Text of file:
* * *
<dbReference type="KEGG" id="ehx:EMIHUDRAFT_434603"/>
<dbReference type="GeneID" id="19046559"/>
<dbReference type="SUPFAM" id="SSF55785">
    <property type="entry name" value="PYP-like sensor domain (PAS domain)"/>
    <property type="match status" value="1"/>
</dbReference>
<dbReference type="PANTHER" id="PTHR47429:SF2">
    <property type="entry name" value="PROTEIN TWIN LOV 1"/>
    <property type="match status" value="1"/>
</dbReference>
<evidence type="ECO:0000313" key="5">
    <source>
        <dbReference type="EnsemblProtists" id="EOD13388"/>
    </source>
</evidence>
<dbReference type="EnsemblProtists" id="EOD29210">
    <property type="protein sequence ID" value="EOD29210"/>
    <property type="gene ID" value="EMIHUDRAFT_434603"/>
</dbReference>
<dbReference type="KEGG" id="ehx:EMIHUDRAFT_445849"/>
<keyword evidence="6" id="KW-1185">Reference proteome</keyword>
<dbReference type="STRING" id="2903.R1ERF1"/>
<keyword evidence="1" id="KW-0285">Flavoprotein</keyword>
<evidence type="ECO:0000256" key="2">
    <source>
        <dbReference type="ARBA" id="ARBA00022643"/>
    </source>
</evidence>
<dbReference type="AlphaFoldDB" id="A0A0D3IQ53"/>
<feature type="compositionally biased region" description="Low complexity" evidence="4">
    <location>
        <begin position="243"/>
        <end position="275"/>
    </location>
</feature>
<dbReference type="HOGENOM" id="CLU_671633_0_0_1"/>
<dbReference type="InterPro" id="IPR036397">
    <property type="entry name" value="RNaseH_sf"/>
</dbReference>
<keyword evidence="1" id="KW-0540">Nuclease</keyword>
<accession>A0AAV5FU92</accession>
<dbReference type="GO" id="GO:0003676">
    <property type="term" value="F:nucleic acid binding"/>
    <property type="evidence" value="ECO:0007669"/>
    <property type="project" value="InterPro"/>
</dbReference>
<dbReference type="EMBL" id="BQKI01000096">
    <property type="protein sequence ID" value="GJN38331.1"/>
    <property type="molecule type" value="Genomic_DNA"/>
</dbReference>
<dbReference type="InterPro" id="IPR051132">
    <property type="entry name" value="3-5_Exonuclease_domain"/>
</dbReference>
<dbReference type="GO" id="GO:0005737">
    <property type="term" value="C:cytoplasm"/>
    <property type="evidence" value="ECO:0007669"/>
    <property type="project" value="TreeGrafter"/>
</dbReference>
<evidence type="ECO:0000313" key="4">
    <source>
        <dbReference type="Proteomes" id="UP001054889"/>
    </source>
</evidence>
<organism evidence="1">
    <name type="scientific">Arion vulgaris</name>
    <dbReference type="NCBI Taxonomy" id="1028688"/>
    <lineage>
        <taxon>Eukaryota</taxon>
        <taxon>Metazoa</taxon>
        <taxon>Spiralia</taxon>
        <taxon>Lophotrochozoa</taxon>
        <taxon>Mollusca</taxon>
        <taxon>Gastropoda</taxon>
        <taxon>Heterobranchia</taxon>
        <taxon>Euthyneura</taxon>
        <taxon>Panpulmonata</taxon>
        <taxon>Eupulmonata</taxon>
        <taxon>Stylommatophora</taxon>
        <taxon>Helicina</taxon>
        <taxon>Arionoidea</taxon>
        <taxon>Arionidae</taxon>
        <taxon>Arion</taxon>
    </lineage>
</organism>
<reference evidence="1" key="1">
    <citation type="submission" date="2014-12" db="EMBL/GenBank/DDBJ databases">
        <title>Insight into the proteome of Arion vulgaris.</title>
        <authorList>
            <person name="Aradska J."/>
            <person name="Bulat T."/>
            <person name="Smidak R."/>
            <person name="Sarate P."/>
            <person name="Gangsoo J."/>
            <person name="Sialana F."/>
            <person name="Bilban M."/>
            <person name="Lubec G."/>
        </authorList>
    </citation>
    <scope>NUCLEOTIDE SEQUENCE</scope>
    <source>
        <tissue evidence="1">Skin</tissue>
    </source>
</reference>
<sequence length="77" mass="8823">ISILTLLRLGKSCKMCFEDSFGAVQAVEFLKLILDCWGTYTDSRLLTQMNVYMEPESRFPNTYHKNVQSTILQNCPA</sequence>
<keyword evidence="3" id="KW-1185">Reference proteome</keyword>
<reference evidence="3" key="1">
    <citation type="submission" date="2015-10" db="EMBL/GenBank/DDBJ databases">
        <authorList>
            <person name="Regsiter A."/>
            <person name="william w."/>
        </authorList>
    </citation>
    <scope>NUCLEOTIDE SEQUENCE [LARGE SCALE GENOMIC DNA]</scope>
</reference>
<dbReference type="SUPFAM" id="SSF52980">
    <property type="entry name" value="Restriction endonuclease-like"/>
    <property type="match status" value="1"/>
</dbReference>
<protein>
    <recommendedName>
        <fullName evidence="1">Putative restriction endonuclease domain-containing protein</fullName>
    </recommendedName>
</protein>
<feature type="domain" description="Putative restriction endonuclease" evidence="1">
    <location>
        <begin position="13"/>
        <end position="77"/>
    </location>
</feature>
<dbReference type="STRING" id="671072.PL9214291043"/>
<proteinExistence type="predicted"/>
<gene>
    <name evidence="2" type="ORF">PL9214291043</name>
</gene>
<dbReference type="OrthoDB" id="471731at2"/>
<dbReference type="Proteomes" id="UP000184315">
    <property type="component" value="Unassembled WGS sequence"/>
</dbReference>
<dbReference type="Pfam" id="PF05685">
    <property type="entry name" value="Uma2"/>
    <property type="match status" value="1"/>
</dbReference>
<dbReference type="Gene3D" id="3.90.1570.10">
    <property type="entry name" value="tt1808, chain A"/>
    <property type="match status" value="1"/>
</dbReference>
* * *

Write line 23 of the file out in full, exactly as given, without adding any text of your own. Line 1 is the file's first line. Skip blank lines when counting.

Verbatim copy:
<keyword evidence="1" id="KW-0285">Flavoprotein</keyword>